Thank you!

Forum Magazine would just like to take a moment to thank the fabulous Kristen Philipkoski, Thomas Sayers Ellis, and Julia Scheeres for their wonderful talk last night on the writing and publishing process!  We would also like to thank everyone who came and made the event such a great, informative event.  Thank you, everyone!  Such a wonderful night!  Pictures from the event can be found by clicking below:

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Editors Write: Craving IV

Forum Magazine is proud to present to you our fourth installment of “Editors Write,” this time Forum’s Non-Fiction Editor and Visual Arts Co-Editor, the wonderful Elise Stewart.

This piece was inspired by the prompt “craving.”  Please take a look, and always feel free to post your own work in the comments section below, or send it to submissions@forumccsf.org, subject heading “Writing Prompt Wednesday.”  Thanks, and enjoy!

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“Craving and aversion are the source of your misery. Remain perfectly equanimous.”
I took a 10-day silent meditation course and hoped it would answer all my questions and solve all my woes.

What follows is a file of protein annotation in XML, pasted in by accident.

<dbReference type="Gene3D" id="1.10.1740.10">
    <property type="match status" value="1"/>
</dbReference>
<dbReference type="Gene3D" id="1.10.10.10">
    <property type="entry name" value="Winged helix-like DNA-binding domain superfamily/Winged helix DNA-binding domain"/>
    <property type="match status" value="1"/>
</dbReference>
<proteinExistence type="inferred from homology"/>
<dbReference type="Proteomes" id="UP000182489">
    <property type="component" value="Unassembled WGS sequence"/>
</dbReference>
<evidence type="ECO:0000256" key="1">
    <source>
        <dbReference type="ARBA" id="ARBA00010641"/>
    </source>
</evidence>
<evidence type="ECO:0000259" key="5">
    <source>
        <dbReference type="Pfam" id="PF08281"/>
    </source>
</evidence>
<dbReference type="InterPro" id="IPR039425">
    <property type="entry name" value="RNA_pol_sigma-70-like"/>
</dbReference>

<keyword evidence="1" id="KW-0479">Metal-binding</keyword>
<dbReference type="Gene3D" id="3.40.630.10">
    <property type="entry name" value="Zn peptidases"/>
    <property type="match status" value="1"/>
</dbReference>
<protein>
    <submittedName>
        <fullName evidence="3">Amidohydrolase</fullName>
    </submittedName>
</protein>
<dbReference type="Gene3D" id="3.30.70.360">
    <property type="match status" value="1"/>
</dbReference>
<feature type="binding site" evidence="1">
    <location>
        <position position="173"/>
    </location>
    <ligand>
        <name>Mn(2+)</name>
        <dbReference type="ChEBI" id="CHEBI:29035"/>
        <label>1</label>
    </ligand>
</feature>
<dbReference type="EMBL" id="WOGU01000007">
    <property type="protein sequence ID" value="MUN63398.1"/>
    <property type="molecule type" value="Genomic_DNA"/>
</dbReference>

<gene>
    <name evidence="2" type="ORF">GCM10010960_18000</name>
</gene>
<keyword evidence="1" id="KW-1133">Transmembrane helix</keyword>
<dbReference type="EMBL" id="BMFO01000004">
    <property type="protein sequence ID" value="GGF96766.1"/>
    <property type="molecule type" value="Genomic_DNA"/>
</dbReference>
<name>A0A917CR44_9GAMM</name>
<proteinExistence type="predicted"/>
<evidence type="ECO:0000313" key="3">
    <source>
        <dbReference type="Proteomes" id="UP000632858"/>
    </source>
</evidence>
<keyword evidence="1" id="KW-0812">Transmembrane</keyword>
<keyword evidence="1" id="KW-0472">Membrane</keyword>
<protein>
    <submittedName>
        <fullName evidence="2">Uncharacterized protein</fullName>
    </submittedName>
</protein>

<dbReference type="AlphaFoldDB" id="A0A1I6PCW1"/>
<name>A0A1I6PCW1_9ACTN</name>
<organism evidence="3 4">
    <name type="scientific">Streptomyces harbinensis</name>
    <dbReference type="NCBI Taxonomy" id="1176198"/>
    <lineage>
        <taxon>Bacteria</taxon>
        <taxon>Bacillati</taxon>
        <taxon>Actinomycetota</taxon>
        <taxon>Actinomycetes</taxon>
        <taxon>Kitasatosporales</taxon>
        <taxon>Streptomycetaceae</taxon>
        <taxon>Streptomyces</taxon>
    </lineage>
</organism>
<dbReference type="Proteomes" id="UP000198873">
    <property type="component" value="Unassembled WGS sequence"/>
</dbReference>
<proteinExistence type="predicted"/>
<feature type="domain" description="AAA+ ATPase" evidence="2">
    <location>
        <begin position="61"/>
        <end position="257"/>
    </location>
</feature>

“Scan the body,” asserted the teacher. “You may feel unpleasant, gross sensations; do not react with aversion. You may feel pleasant, subtle sensations; do not react with craving. You will only multiply your misery.”
One night I woke up tapping my knuckles against the wall in my dorm. I wondered if I’d woken anyone else up. I wanted to hug the girl in the dorm next to mine, who I had met right before we entered silence: “Le Chaim,” she said, as we walked up to the meditation hall for the first time. “Le Chaim,” I repeated back, realizing that Chaim now not only came at the end of the course, but book-ended it.
I wanted desperately to hug her when I woke up knocking on the wall. I wanted to hug my mom, and the guy who I had gone on two dates with before I left. I chided myself for craving these hugs. I developed an aversion to the craving. “Do not react. You will only multiply the misery. Do not react.”
I left the night before the end of the course. I told them I needed to be with my family, and that I could not be late. They said they would not allow it–that I was rebelling. I thanked them for the free food, and showed them my keys.
At the cemetery the next morning, I craved my uncle’s presence, and felt an aversion to his absence. Only, I welcomed this misery as a compliment to the joy that also existed within me, in remembering my time with him. “You are allowed to react,” I thought to myself, as they unveiled Chaim’s headstone.